The Occasional Man by James Barr
My rating: 2 of 5 stars

I wasn’t sure I was going to finish this book but I did.

I originally got my e-reader for some library books and the odd one you find online, I thought I could save some money that way. Who knew it would be so easy, so convenient, that now when I go back to a regular book it seems a chore.

The pages are small, the writing is small, holding it for extended periods flares up my carpal tunnel, you need the light of a thousand stars to see it, it doesn’t flow. How did I not notice all this before?

I came across this book from the place I volunteer, the Canadian Gay and Lesbian Archives. Barr’s Quatrefoil is the more famous of his novels, but this one was a duplicate and unwanted, unloved, so I picked it up.

The book itself is pre-Stonewall and embodies all the problems of gay literature from that period. Melodrama, suicides, depression, yuck. I enjoyed the time capsule component of the work and some of the themes were timeless, such as an older gay man taking a younger man under his wing to show him around and such. What bugged me the most was the hypocrisy the main character David displays constantly. He’ll tell everyone in lengthy paragraphs exactly what’s wrong with them (sometimes resulting in a face slap), but he’s so messed up he’s decided to drink himself to death. He plays it cool with Gus, not leading him on, not saying the word love, not talking too much, then in the next page they’re exchanging wedding rings. He’s heavily flawed so why does he take so often to sitting on the mount proclaiming what’s wrong with others?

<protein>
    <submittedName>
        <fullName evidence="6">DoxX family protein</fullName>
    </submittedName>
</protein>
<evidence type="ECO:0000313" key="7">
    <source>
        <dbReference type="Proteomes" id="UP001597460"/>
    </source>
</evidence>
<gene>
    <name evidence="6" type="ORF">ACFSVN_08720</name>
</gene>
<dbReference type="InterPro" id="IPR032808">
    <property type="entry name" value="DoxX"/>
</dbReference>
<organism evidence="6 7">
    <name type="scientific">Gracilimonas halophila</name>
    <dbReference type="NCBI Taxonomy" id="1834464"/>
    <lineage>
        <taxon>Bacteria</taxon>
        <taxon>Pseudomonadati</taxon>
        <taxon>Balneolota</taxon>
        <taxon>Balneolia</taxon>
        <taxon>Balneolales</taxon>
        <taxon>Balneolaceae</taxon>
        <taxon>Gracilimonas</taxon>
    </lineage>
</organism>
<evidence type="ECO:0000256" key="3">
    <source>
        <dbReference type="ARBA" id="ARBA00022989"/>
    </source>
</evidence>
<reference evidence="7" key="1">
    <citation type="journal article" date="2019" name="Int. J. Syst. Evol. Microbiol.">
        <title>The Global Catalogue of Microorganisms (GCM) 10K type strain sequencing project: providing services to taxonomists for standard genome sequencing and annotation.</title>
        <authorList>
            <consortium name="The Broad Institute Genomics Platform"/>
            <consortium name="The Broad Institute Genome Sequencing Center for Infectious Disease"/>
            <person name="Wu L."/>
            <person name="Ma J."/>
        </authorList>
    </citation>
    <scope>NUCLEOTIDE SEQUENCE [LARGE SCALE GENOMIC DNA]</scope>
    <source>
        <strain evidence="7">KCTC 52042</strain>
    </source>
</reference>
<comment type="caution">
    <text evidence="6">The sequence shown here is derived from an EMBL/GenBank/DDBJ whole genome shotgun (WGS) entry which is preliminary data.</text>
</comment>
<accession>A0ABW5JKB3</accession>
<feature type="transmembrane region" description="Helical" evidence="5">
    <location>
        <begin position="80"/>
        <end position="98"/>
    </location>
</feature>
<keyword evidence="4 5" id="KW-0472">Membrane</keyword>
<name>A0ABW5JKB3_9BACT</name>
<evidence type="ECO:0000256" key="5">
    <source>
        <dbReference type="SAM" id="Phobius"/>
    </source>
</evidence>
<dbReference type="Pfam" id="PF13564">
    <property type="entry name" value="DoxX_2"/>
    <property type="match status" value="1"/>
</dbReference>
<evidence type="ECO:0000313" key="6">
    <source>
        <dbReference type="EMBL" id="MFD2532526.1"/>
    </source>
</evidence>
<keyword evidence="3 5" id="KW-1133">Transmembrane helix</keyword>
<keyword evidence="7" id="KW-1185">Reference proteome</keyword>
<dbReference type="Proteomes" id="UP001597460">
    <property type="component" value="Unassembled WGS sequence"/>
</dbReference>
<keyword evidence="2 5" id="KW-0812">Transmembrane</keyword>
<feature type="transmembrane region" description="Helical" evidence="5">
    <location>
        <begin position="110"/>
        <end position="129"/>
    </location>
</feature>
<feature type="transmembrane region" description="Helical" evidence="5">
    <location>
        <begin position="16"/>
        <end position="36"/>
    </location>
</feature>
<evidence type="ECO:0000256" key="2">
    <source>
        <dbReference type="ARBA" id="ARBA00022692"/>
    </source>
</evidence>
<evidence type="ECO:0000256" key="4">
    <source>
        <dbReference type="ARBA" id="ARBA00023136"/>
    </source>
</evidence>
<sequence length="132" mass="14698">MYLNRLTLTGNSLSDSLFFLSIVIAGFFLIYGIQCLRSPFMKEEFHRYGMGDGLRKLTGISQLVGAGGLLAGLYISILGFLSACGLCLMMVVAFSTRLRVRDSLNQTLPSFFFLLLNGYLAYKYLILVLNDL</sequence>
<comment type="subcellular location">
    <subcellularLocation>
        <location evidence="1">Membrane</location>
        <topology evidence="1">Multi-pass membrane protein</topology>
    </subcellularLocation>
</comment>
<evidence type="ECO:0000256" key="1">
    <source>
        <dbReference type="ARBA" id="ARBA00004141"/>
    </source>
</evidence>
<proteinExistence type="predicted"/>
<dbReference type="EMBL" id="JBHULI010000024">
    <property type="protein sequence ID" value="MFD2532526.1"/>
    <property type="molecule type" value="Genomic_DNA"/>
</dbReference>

I liked the characters Gus and the black next-door neighbour, Hermie, although what kind of a name is that? I enjoyed the scene of a gay party, even if it was a little too fanciful. Another hypocrisy moment, David hated his ex-partner Claudie (another stupid name) going in drag but it’s all a great time when he kicks up his heels.

It was enjoyable enough and a decent if flawed portrait of 1960’s gay life. I think though you can find better.

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Friday, November 1, 2013

Kapitoil by Teddy Wayne

Kapitoil by Teddy Wayne
My rating: 4 of 5 stars

This book was good, not great. I enjoyed it enough.
I read this book as I really enjoyed Wayne's second book, The Love Song of Jonny Valentine, and wanted to read something else by him. This book is written in a very similar style, but here it's taken a little too far, where the main character almost presents as autistic or is somewhere on that spectrum.

Wayne writes well with lots of emotion and feeling, never afraid to tug at the heart strings and be accused of being sentimental. It's an enjoyable journey through the life of a newly landed immigrant and as I say, I enjoyed the story, but it was just missing that little something. Perhaps relatability? I have little in common with a nerdy computer programmer with Qatar living in America, but the logic behind his thinking processes is presented so heavily that it was hard at times to care or be heavily invested in him.

Recommended, but with a small r.